Curiosity involves a lot of energy, time, money, attention and love
Two. Yep, I finished counting rather fast. Two. Thatís how many friends Iíve got. Well, I canít blame them because Iíve got not much to offer: Iíve got a bad back so I canít help them out if theyíre moving and Iím always short of cash so I canít lend my friends much money if they ask me to. But if they release a record, I can write a review for them and if they start up a label, Iíll do a label profile interview with them.
Four. Yep, I finished counting rather fast. Four. Thatís how many records Catherine Plenevaux her outsider pop label Lexi Disques released until now. Four 7Ēs by Benjamin Franklin, Mudboy, The Rebel and TG. Too early for a label profile interview, you think? I say: if you want to read interviews with people with an impressive back catalogue, youíre on the wrong pages. Thereís Mojo and Rolling Stone for you.
At first, the 'only' thing was a joke, but a friend did a Disques Lexi poster before the first release and she put 'seven-inches only' on it. Now I have to stick to the poster. You know, sometimes, it's good to let things go their way out of your control.
For many years now I mainly buy records after concerts. I buy seven-inch if there's one: it's cheap, it's generally beautiful and it's a souvenir, a track in every sense. It's an easy object, easy to press, easy to trade, easy to send and to give.
As a child, I used to buy it at the local supermarket. 7-inch is not serious and it's short. I like it when it's too short, not when it's too long: frustration is a good drive and allows fantasy. Musicians can play with its limits. I can listen to a song a hundred times.
Thatís a song I still sing a lot when Iím home alone: ďTu ne comprends rien ŗ líamour, rester la nuit, rester toujoursĒ. (ďYou donít understand anything about love. You said you would stay for the night but you stayed foreverĒ, jb) Beautiful! Iím fond of popular songs.
I guess I should show you mine now: at the age of 12 my first 7-inch was the one of Ofra Haza called Im Nin Alu. I bought it in a GB supermarket between the vegetables and the hygiene products.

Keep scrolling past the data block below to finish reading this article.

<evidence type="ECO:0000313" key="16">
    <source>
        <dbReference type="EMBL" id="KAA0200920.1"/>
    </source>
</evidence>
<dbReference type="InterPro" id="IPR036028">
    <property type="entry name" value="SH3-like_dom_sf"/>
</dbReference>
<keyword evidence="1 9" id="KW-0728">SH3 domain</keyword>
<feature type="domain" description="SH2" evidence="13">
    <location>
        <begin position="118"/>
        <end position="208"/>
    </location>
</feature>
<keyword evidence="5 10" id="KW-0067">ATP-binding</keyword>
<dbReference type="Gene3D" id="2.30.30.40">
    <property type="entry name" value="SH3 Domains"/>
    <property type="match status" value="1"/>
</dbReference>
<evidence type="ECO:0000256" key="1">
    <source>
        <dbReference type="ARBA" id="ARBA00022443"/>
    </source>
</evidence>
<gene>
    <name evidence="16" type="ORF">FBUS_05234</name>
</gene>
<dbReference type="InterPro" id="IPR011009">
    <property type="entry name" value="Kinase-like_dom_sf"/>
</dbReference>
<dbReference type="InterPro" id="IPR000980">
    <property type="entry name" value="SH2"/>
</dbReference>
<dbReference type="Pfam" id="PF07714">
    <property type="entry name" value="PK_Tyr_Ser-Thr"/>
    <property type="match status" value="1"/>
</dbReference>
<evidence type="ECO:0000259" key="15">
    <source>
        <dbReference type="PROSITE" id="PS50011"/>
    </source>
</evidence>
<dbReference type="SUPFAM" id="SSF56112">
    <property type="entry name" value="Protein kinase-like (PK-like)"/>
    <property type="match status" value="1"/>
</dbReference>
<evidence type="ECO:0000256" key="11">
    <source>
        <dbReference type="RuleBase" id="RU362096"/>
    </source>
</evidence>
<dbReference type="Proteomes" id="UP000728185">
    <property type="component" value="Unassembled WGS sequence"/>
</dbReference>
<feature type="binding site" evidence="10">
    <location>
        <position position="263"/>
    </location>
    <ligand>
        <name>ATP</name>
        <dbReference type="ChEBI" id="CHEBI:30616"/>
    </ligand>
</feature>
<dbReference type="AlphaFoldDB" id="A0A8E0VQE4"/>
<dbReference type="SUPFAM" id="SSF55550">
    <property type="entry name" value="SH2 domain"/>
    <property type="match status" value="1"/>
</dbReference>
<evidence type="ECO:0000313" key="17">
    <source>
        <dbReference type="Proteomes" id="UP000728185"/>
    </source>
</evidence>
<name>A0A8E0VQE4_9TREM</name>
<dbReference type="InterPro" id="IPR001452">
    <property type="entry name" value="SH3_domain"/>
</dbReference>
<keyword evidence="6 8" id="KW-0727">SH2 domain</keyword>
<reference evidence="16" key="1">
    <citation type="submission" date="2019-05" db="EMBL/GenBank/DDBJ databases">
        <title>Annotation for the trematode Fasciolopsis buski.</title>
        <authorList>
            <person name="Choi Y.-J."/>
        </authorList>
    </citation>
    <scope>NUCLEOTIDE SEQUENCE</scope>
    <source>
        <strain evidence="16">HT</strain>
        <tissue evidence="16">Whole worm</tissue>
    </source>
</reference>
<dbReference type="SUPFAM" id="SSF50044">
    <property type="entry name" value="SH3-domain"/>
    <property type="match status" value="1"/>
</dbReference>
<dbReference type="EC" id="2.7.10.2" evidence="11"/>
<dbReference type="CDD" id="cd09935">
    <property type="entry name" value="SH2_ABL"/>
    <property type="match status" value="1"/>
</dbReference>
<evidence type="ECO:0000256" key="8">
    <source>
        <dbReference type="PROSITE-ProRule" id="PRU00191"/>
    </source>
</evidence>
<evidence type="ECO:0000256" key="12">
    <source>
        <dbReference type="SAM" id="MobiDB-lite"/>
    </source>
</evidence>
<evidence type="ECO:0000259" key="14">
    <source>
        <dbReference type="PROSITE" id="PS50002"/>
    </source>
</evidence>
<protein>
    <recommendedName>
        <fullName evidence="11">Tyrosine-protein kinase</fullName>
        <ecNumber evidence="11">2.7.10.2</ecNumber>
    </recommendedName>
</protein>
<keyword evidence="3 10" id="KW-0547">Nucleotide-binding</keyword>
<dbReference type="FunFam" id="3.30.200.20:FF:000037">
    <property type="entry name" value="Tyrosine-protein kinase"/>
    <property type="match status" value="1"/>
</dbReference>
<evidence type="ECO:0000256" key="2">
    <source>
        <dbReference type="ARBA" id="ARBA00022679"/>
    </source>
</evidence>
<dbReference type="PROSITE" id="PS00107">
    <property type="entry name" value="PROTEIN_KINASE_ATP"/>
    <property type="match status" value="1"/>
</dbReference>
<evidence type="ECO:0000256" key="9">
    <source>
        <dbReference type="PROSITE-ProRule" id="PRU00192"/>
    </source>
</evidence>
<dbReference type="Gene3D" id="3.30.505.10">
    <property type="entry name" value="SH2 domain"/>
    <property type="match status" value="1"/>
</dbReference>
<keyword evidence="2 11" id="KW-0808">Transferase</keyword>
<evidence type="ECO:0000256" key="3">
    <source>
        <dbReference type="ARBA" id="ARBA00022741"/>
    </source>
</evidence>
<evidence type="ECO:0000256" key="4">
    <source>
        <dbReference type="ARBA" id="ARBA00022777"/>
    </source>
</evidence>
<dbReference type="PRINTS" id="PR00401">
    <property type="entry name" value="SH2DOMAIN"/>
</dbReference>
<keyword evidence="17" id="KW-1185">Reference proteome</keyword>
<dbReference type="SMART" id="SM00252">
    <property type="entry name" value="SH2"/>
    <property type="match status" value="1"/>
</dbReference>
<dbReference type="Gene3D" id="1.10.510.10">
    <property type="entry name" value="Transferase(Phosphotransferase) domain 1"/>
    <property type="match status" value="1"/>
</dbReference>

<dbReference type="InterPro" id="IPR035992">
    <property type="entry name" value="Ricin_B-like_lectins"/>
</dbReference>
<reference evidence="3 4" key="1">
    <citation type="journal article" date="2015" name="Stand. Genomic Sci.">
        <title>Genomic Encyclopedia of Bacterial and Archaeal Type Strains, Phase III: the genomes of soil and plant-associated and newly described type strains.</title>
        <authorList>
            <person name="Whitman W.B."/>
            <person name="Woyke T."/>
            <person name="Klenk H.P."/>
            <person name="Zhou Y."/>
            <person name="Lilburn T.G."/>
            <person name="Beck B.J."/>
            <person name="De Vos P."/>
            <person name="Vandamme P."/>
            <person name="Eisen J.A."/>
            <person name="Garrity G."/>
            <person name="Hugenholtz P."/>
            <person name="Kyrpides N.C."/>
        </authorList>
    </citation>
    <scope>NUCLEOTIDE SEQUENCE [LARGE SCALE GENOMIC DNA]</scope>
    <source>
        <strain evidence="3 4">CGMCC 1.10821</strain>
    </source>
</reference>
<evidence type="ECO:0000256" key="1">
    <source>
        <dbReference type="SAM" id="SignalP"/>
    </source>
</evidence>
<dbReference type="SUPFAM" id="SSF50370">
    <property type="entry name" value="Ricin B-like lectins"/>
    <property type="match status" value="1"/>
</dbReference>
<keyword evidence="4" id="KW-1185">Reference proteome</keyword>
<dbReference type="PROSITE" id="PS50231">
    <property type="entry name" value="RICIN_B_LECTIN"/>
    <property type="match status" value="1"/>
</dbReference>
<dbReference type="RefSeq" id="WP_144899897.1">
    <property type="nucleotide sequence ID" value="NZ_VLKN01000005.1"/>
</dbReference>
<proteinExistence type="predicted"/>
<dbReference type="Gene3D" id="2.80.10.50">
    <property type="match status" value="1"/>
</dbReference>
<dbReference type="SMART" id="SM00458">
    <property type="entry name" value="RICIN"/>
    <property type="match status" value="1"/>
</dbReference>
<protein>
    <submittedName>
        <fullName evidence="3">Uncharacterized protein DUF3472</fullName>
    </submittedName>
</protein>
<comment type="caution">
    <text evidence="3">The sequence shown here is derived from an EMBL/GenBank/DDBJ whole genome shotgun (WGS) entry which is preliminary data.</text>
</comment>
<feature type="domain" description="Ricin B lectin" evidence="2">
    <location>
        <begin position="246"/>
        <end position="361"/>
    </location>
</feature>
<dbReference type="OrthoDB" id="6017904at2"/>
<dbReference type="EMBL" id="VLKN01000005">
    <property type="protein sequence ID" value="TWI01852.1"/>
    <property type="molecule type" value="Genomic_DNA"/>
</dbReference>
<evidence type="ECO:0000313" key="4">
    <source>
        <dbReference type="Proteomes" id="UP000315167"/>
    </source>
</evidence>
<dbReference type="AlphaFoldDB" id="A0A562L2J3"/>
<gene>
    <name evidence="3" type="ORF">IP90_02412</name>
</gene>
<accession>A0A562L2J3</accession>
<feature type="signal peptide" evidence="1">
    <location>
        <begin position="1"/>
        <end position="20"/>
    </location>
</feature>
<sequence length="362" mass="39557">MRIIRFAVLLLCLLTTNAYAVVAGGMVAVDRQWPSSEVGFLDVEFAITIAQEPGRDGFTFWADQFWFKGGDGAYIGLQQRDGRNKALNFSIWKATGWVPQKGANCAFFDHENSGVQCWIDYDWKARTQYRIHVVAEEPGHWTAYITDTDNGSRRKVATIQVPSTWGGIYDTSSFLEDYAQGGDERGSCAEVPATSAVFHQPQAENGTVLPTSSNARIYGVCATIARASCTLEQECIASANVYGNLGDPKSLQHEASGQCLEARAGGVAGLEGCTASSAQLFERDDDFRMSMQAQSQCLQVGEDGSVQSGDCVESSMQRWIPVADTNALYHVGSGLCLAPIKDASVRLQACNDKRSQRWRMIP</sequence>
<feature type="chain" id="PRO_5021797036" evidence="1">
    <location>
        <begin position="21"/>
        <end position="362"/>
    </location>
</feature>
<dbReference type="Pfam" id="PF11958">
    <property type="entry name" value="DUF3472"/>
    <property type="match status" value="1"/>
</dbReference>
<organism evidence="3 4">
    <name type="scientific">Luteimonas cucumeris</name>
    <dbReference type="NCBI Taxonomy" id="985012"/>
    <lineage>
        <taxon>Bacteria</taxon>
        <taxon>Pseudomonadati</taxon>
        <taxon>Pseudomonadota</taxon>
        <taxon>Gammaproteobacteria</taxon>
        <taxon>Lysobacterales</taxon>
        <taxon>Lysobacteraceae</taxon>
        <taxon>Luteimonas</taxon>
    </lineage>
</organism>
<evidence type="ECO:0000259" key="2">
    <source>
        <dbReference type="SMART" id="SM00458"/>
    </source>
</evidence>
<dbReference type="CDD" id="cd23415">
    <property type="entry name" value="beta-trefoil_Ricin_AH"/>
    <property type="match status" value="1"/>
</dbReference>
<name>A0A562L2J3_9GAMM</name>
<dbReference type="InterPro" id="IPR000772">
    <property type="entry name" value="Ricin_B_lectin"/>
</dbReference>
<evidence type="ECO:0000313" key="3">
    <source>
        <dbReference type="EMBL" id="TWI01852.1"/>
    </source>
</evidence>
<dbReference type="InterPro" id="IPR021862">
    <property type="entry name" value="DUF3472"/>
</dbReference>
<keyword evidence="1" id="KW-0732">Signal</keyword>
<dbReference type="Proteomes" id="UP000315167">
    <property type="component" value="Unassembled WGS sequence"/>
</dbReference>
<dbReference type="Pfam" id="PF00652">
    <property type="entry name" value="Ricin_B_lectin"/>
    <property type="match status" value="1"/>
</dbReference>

As a child I never needed to buy records because one of my sisters was 4 years older and was buying it for all of us, mainly 7-inches. So I was a late buyer.
I was a bass player at 16 in what we can barely call an indie band as we played 2 gigs in total: 2 metal covers and 1 absurd punk track about a TV show. I was so shy at that time, in order to play in front of 10 people I needed the same amount of beers, the second time I was so wasted I couldnít even hold my guitar.
In fact I never sincerely wanted to become a musician: I sold my dusty instruments at 19 to travel.
At 18 or 19 I began writing for the newborn French music magazine RifRaf. I met Serge Coosemans in a cafť and he was looking for people to collaborate. I immediately accepted. I was a nerd, I had no money, I could receive records every month and meet musicians I loved. But I was no good writer.
Well, I stopped writing for the journal a couple of times because I was bored and probably boring too. My last collab was around 2003.
The label: I began thinking about it when I discovered the independent label underworld at 15. The DIY philosophy of labels such as Sarah fascinated me. But it seriously came to my mind when I first heard Benjamin Franklin 12 years ago. He was releasing his own tapes, distributing it to people. His music was incredibly beautiful and moving: I wanted to share it with other people and said to myself: the day I run a record label Iíll release a record for Benjamin Franklin.